The outcome of the trial will not help Ken Starr’s own case later this week when he appears before the Senate Governmental Affairs Committee to defend the independent counsel statute, which many on Capitol Hill would now like to see quietly buried. Starr will appear before the panel with his critics’ accusations of overzealousness confirmed, in their eyes, by the verdict. In addition, Starr will be faced in the days ahead with another decision, which his congressional opponents will be eyeing very closely: Will he decide to retry McDougal on the deadlocked counts? Those who have criticized Starr for his multiple prosecutions in the past will be ready to pounce if he does, says Novak. And they will have none other than McDougal and her words on Monday to launch their attack. Said McDougal: “I’ve been indicted since 1993 and this is the first day I haven’t been indicted in years.”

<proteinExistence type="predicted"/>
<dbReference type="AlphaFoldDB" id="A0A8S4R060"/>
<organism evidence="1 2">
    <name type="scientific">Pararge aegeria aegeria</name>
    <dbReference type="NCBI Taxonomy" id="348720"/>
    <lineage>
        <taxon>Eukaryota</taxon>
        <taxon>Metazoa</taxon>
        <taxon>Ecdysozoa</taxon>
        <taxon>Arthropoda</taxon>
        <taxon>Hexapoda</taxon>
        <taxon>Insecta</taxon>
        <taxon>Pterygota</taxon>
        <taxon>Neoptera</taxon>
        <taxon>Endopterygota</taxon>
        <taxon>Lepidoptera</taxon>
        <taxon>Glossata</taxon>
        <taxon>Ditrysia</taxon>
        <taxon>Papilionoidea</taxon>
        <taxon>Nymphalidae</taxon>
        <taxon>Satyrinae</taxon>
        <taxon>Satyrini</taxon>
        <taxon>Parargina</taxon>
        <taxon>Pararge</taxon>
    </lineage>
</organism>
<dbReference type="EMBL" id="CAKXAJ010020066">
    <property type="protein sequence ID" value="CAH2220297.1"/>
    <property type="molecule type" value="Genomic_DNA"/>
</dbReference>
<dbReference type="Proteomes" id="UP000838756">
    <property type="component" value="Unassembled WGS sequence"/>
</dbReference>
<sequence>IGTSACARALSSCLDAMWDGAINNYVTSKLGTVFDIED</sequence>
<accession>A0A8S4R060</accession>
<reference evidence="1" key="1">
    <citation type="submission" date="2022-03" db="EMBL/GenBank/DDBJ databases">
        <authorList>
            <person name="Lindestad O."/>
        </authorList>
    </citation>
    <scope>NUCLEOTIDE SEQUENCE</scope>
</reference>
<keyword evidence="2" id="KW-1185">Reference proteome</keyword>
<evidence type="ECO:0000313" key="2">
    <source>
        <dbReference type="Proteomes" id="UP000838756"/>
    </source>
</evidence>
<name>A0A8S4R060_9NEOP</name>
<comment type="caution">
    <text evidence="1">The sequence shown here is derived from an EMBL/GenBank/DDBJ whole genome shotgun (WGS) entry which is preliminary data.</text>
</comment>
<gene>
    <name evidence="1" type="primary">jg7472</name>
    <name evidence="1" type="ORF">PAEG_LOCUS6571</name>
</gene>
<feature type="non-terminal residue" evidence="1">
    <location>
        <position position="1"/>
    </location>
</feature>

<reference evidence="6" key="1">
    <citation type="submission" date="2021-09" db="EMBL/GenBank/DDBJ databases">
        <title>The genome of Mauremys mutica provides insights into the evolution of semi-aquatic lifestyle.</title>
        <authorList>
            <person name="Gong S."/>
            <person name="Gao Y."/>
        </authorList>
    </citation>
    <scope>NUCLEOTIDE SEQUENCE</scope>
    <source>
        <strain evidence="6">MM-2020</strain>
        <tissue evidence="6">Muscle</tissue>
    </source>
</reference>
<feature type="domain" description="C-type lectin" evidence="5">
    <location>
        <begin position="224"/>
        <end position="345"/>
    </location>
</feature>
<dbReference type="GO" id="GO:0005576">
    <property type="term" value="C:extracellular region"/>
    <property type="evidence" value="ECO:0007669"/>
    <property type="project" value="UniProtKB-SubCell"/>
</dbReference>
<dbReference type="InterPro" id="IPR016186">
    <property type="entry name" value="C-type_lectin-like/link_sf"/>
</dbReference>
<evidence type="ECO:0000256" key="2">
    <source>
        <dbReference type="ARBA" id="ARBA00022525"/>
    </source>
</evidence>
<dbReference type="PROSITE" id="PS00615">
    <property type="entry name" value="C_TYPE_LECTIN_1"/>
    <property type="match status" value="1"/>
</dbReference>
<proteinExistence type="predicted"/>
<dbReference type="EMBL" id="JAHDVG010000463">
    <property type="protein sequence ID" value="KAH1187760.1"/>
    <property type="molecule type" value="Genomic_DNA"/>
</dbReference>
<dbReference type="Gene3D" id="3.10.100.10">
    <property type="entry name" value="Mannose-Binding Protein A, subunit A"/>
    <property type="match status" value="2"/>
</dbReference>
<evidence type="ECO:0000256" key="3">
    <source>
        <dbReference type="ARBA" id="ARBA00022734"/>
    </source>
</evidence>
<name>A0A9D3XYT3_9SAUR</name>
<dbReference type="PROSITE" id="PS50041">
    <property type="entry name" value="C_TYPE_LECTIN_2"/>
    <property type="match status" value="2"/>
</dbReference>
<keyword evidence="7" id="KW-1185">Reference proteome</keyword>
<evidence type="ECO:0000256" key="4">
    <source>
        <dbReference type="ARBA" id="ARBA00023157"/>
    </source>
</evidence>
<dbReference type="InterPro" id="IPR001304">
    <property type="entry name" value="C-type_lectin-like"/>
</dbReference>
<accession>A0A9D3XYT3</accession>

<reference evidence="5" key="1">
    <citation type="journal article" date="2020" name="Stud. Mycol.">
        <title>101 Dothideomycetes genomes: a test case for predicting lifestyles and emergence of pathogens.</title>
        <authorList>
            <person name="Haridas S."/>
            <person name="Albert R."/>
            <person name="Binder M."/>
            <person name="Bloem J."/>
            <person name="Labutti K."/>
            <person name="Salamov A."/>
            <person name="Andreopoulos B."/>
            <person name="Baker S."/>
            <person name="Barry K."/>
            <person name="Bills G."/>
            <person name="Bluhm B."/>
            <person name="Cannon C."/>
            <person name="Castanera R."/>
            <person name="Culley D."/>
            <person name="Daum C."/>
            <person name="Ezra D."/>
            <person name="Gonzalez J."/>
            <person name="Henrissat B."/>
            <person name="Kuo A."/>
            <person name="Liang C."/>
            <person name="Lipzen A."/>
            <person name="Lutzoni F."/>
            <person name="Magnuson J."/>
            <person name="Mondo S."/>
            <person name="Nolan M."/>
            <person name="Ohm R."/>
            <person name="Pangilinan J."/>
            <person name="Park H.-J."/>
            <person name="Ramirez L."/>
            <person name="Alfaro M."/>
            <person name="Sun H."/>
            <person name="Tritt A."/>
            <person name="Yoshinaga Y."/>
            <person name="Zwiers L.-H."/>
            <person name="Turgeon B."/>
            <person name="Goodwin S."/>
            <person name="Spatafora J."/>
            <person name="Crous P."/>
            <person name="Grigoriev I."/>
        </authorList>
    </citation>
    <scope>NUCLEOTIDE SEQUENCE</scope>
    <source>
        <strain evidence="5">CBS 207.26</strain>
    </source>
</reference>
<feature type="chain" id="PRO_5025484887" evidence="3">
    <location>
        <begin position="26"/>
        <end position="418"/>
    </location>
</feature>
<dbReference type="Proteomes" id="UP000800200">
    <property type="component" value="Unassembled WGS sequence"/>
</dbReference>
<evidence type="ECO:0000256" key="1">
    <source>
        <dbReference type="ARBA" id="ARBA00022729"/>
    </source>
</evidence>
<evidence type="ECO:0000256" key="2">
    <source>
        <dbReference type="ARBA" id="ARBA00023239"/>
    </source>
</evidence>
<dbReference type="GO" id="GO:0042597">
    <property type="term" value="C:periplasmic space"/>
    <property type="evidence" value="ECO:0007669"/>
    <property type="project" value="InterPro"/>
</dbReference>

Ex-Whitewater partner Susan McDougal won an important victory on Monday at the expense of Independent Counsel Ken Starr and his prosecutors. A Little Rock, Ark., federal jury acquitted McDougal of obstruction of justice charges stemming from the Whitewater investigation, and the judge in the case declared a mistrial on two contempt charges after the jury deadlocked on those counts. The not guilty verdict on the obstruction charge is significant, says TIME Washington correspondent Viveca Novak, who has been following the trial: “That’s the charge on which the jury was allowed to consider her state of mind, and apparently the jury believed her when she said she was scared of Ken Starr.” McDougal had maintained in the trial that she refused to talk because she was afraid Starr would pressure her to falsely implicate the President and the First Lady in the scandal.